In sum, Selden's book is masterful in the way it highlights, very simply and cleanly, the interplay of thoughts and emotions on both sides of the aisle as the market ramps up, tops out, comes crashing down, and then repeats the process ad infinitum. Just as the author predicted it would. In some ways, Psychology of the Stock Market is a far more valuable book today precisely because it was written so long ago.

The great yawning gap of technological distance and time leaves no temptation on the part of the reader to assign special conditions of modern technology or modern thinking to the psychological drivers being described. Instead, they can simply be taken as the unadorned influences they are.

When one can trace the contours very plainly of what was important in the first decade of the twentieth century, and see that the same factors still dominate in the twenty-first, it becomes far more readily apparent what is truly vital in terms of understanding markets versus what is not. There is a reason why books like this tend to last, while the vast majority of high-powered academic theories get scrapped. Being such a slender and easily digestible read - yet so packed with keen insight - I give Psychology of the Stock Market the highest honor I can think of: Assigning it to my exclusive circle of "must read" trading books, of which there can only be half a dozen or so.

Lefevre's Reminiscences and Schwager's original Market Wizards being two other examples. In terms of food for thought, knowledge imparted, and potential impact on the trader, The Psychology of the Stock Market punches far above its weight. If you haven't spent much time considering the "metacognitive" aspects of the trading game - thinking about what others tend to think and why - this is an excellent place to start. Kindle Edition Verified Purchase.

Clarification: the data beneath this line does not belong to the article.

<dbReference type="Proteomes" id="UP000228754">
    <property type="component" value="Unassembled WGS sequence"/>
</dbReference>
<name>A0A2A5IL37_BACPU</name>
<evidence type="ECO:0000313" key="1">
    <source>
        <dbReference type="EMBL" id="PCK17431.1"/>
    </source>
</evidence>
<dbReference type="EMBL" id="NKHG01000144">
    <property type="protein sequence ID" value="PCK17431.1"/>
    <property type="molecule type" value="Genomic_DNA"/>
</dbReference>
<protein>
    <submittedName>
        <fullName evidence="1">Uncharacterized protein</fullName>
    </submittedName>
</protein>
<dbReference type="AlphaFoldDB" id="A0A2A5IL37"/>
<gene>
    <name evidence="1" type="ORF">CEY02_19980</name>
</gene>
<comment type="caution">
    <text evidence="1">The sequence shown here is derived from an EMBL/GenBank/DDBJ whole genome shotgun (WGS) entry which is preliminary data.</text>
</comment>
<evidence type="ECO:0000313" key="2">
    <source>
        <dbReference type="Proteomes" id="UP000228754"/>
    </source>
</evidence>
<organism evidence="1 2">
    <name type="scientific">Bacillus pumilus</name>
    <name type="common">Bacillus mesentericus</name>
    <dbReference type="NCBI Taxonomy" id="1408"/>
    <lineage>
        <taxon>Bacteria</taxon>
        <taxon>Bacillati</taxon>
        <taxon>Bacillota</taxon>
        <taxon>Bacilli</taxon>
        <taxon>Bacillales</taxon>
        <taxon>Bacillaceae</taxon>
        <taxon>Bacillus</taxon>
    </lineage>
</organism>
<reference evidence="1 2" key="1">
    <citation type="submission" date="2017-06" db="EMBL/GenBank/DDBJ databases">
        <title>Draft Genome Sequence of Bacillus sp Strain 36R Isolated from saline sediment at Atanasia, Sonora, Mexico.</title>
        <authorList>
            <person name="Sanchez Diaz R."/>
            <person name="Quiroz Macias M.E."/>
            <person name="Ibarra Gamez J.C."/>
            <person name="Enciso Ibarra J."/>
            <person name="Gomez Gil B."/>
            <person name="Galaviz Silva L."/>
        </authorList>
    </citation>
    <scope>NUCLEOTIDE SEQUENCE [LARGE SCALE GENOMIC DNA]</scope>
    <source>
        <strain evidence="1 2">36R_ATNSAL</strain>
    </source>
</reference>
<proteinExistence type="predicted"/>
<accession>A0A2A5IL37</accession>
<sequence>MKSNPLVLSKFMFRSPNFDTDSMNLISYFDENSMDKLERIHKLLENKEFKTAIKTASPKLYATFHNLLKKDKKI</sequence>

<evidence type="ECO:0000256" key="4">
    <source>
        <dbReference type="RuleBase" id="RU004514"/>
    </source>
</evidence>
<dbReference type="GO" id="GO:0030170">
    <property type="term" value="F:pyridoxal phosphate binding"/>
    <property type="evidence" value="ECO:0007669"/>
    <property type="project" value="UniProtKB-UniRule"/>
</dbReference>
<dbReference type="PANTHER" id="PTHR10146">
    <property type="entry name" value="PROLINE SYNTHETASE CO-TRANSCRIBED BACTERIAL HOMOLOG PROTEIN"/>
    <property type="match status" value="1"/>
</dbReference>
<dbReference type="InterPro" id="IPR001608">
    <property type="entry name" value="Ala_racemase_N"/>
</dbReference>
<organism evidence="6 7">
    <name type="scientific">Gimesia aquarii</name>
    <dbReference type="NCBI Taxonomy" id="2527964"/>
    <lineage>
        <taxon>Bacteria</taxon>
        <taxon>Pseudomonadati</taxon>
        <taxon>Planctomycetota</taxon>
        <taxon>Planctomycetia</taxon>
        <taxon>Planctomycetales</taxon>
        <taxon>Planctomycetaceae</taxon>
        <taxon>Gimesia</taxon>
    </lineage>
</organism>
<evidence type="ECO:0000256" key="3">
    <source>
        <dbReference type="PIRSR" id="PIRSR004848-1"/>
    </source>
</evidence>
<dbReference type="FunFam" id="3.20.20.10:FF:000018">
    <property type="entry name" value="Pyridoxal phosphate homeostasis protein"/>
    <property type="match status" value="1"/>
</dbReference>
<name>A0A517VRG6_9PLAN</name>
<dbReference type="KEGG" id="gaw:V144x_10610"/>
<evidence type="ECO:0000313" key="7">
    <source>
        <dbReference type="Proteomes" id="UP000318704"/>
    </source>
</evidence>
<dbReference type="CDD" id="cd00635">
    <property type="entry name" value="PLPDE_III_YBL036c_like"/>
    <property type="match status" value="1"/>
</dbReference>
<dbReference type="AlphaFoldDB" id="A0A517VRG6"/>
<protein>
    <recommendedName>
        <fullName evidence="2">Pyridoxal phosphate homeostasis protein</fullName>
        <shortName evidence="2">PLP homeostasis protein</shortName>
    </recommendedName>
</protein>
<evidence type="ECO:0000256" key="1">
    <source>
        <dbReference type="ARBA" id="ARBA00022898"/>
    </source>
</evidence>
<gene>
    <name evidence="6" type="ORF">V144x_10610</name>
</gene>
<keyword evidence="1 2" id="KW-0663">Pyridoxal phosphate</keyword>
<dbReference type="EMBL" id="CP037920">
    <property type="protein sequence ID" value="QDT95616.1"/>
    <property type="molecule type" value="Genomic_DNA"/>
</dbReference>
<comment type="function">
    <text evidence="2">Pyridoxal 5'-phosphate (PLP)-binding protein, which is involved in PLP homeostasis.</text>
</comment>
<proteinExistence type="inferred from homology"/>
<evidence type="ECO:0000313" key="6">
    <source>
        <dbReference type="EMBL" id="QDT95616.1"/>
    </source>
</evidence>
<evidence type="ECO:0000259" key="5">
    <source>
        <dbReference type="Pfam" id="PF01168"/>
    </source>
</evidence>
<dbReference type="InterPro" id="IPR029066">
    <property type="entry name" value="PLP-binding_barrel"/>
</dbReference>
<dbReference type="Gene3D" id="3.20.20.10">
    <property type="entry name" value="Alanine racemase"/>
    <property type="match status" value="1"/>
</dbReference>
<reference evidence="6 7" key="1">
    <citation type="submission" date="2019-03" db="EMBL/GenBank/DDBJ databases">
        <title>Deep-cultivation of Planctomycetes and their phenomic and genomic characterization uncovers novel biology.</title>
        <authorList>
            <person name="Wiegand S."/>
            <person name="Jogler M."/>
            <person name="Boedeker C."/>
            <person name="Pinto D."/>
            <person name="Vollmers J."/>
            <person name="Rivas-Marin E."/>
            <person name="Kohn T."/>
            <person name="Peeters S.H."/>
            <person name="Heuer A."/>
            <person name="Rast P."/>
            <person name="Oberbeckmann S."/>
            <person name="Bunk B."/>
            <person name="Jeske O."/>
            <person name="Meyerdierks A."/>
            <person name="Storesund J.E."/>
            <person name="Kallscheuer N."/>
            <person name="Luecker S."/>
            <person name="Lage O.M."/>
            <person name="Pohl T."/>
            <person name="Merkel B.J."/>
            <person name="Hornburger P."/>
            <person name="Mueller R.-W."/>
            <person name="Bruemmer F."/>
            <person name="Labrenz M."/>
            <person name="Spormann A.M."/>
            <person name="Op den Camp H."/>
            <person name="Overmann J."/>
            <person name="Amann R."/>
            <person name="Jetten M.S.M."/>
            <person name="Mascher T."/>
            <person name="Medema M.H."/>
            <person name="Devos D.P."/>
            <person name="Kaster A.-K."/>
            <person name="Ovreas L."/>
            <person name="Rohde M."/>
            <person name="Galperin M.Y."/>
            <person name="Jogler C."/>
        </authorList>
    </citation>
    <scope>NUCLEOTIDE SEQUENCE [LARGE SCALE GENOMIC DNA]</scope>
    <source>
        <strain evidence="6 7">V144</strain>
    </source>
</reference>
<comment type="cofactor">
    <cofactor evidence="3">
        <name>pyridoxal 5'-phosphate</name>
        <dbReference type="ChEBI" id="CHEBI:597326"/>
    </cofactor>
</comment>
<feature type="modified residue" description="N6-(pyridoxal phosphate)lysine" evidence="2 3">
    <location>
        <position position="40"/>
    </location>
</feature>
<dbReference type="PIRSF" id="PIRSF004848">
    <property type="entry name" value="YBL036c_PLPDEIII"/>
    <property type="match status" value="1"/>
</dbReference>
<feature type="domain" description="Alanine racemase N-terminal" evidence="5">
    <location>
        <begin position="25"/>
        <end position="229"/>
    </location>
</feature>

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Since I am a new grader it was imperative to learn about the psychology of trading. A good overview including an interesting bibliography. One person found this helpful 2 people found this helpful. At 49 pages, this might better be called a pamphlet than a book. It is a relaxed philosophical soliloquy -- not the tight or bulletized summary that I had hoped for. I can just imagine the author leisurely smoking his pipe as he pecked out this book on his Remington typewriter over a weekend. Someone thought enough of this cute little book to re-publish it after years.

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The Psychology of the Stock Market: An Undergraduate Course

Sign in here using your membership username and password. Subscribe to this journal. Vol 17, Issue 3, Annotated Bibliography on the Teaching of Psychology: Tips on citation download.

Personality correlates of stock market speculation. Unpublished doctoral dissertation, University of Oklahoma , Norman. Psyche, sex and stocks. The psychology of successful investing. An experiment in speculative behavior Bureau of Business Research Pamphlet. University of Oregon, School of Business Administration. Personality and precognition of stock market speculators. Psychology and the stock market.